Directed by Andrea Nakhla and featuring animation by Clara Luzian, the recently released video for “Over The Midnight” draws from New Age concepts of consciousness and awareness of one’s connectedness to the larger universe around them and to others.

 

2017 has been a breakthrough year for the up-and-coming, electro rock/electro pop duo Foreign Air — their latest EP For The Light, which was released earlier this year, received over 15 million Spotify streams, they had material included in a Nike ad campaign, and building upon a growing profile, the duo opened for the likes of Phantogram, Aurora, BØRNS, X Ambassadors, Kevin Garrett and Lewis Del Mar, before heading to Seattle to record their forthcoming, Phil Ek-produced full-length debut, slated for release in 2018.

Their latest single “Chakra Daemon” will further cement the duo’s growing reputation for material inspired by heady subject matters — for this particular song, evolution, biomechanics and the ubiquitous email bounce back bot Mailer Daemon, as a comment on how much of one’s daily routine is heaped in negative, harmful and repetitive energy.  Sonically, the song follows along a similar vein as its predecessors — a murky and menacing production featuring layers of arpeggiated and pulsating synths, four-on-the-floor drum programming, bursts of buzzing guitar and an anthemic yet somewhat post-apocalyptic hook paired with Jesse Classen’s crooned vocals. Interestingly enough, this single finds the duo’s sound nodding at classic 80s synth pop like Tears for Fears, Depeche Mode and others, as well as contemporary synth pop acts like Painted Palms.

As the duo’s Classen explains “We as humans are constantly looking for a connection. However, more often than not we fail to find that connection leaving one to feel lonely or even invisible at time. As humans slowly begin self evolving by integrating bio-technology, I imagine one day there will be a Chakra Daemon. This will be like an artificial subconscious. An enhanced intuition. Beyond the obvious implication of keeping us out of danger, I think it will also play a role in navigating us through relationships both platonic and romantic.”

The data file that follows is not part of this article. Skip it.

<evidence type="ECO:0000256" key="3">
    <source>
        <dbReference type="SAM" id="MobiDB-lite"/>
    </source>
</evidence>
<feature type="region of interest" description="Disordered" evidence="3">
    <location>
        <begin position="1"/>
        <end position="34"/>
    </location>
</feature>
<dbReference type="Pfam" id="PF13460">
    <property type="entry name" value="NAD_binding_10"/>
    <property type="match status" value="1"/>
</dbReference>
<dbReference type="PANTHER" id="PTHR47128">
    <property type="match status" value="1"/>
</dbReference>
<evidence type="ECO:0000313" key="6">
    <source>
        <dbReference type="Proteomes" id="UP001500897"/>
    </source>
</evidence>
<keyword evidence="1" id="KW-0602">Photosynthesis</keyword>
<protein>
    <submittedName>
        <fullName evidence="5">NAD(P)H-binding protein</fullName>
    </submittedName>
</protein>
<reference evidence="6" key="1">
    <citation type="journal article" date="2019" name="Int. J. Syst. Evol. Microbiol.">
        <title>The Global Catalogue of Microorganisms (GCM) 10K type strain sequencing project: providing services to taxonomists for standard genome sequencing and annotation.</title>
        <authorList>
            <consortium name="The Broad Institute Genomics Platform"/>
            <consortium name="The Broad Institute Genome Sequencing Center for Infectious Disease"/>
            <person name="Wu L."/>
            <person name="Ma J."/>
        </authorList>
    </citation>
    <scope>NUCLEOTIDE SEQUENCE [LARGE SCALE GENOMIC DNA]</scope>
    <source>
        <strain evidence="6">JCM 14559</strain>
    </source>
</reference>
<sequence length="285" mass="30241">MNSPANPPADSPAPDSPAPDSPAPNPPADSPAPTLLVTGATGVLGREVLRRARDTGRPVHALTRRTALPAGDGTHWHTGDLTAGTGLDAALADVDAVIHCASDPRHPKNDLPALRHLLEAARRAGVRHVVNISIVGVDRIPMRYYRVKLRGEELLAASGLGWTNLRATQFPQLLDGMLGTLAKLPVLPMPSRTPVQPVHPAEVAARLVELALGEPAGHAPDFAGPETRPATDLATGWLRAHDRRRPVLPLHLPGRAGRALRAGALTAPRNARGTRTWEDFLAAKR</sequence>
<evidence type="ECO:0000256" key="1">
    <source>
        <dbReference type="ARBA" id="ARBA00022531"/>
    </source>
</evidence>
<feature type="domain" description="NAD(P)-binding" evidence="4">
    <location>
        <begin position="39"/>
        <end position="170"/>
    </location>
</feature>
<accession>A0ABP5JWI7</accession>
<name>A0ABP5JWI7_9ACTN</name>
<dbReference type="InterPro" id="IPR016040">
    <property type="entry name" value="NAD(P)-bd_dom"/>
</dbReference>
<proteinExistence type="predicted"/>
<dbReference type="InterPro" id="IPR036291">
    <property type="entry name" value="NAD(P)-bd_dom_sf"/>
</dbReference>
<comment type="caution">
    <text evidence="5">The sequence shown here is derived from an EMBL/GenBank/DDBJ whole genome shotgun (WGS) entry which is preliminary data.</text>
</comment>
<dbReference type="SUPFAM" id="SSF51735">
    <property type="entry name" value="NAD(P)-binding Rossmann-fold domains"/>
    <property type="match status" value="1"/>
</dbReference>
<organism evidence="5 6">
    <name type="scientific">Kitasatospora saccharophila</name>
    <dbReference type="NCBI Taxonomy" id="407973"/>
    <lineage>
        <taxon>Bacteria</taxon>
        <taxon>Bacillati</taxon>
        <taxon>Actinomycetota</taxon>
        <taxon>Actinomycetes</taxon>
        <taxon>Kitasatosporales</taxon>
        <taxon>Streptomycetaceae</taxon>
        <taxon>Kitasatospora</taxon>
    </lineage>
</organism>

The duo, who also just wrapped a short stint supporting Bishop Briggs, will begin a co-headlining run w/ D.C. electro-pop act SHAED on Nov. 30 in Chicago and it’ll include a December 5, 2017 stop at Public Arts. Check out the tour dates below.

 

Tour Dates:
*Co-headlining dates w/ SHAED​​​​​​​
11/30: Chicago, IL @ Beat Kitchen*
12/2: Toronto, ON @ Drake*
12/4: Boston, MA @ Great Scott*
12/5: New York, NY @ Public Arts*
12/7: Philadelphia, PA @ Johnny Brenda’s*
12/8: Washington, DC @ Rock & Roll Hotel*

 

 

 

 

Tour Dates:
*Co-headlining dates w/ SHAED​​​​​​​
11/30: Chicago, IL @ Beat Kitchen*
12/2: Toronto, ON @ Drake*
12/4: Boston, MA @ Great Scott*
12/5: New York, NY @ Public Arts*
12/7: Philadelphia, PA @ Johnny Brenda’s*
12/8: Washington, DC @ Rock & Roll Hotel*

New Video: Introducing the Soaring and Anthemic Synth Pop of Up-and-Coming Italian Synthwave Act YOOP